Peter Hunter outlines how UNISON has been pushing ahead on the organising front
UNISON has a growing confidence in the power of itself as a union. Membership in Scotland is growing and our numbers across Britain have increased to a 20 year high. But our confidence isn’t based on numbers alone. Confidence in our industrial strength comes from our success in recent campaigns and that success has its roots in organising – the active participation of members. Recruitment only builds the union if our members are active in campaigns.
On local government pay, we engaged member participation as never before with our highest pay ballot turnout ever – a good result, a massive membership increase, and a powerbase for what lies ahead. The NHS pay outcome was equally positive but we recognise that restoring pre-austerity pay requires further action.
Council cuts are a perennial battle but where we fought we won. In East Dunbartonshire, one of the dividends of a strike to protect terms and conditions was a 30% membership hike – active members with a new muscle and memory based on the shared experience that organised power can win. The East Dunbartonshire strike has inspired similar responses at councils across the country. Angus, Dundee and Midlothian are key areas of renewed strength.
The Glasgow equal pay story has yet to be fully absorbed and Jennifer McCarey and Brian Smith’s article (this issue) starts that inspiring conversation. The key strategic lesson from Glasgow is that atomised individuals in a mass litigation campaign don’t have direct power, even when they have strong legal claims of high financial value. When they lodged a legal campaign, workers packaged their power and outsourced it to a lawyer. This fragments their collective power and creates a classic ‘third party’ problem in organising speak. When workplace power overtook legal procedure as the leading edge of the campaign, the Glasgow dispute was transformed. Glasgow wasn’t won by lawyers. Glasgow was won by union women, in solidarity with men, taking strike action against their employer.
UNISON Glasgow City branch now has an inspiring new cadre of powerful women. This challenges the assumption that ‘a win like that could only happen in a place with traditions like Glasgow’. Glasgow was built by new people, making new traditions and finding new power within in a progressive branch willing to support that change. What happened in Glasgow can happen anywhere.
So, in the year ahead we will make a further planned shift of energy and resources to organising. We will create a new strategic organising function tasked with building workplace power. Lay leadership of organising is key and UNISON now has an established an ‘Organising Leaders’ course within the activist education programme alongside an annual organising convention at which lay leaders examine the strategies and methods behind successful organising work in Britain and overseas.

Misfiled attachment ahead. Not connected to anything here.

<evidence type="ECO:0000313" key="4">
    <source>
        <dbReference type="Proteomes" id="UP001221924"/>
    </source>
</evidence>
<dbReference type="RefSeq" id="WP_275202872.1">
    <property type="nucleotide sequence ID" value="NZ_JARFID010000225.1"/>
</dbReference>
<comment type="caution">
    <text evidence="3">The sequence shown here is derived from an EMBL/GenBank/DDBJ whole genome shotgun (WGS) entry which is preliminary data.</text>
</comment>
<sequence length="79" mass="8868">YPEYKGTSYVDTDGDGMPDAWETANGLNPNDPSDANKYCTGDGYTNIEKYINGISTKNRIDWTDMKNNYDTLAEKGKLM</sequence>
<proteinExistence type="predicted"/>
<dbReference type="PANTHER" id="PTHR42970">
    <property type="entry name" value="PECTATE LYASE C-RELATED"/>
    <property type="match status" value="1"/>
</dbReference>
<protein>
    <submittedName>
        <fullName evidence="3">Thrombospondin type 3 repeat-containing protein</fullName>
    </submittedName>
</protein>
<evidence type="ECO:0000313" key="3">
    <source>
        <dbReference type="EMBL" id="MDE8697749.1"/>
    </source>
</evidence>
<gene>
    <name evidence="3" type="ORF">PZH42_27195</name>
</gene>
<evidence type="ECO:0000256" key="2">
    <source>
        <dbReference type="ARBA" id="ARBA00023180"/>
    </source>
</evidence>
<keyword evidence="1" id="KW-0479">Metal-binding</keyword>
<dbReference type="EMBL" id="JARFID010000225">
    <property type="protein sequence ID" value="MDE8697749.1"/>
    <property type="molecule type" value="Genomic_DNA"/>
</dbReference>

The 20 year high in UNISON membership reflects the success of a 12 year programme titled ‘Meeting the Organising Challenge’. We are also approaching the tenth year of the Fighting Fund – a massive investment dedicated to organising. We are now blessed with a generation of dedicated and talented activists and staff with a strong commitment to organising. That power comes from a sustained commitment to organising where we are strategically moving resources towards organising power as this graphic illustrates – Power and Impact
It is trite to point out that, without organising power and tangible wins, we are exposed to a cycle of decline. As a union committed to winning, we have systems, measures and strategies that steer us firmly away from the danger zone of the bottom left hand corner in the graphic. Perhaps less obvious is the risk that brief mobilisations of vocal or visible protest lack lasting impact. Being strategic doesn’t mean we avoid brief campaigns, but as an organisation we know when we are protesting and when we are building for long term structural goals.
UNISON’s focus is the good zones of 1, 2 and 3 – a planned process for building power through renewal, consolidation and growth. With no major mergers since our formation in 1993, our return to growth has been organic by building and consolidating strength in our heartland areas. But what about growth and expansion in zone 3? Again our approach is strategic and focused. Social care is our priority for organising growth and the influence of our members is more evident than ever. It can be seen in recognition agreements, Living Wage accreditation and Fair Work agreements across a sector with no tradition of effective employment relations. Where possible we are modernising social care through joint work with employers. As ever, that preferred route to Fair Work has its challenges including recognition disputes. But we have good reason to remain confident that UNISON will achieve growth, recognition and bargaining gains in social care. Why that unshakeable belief? Because we came into 2019 as a strong organising union with a recent record of empowering our members to pursue their aspirations, and to win. The year ahead will bring us more success.
Peter Hunter is Head of Organising at UNISON Scotland.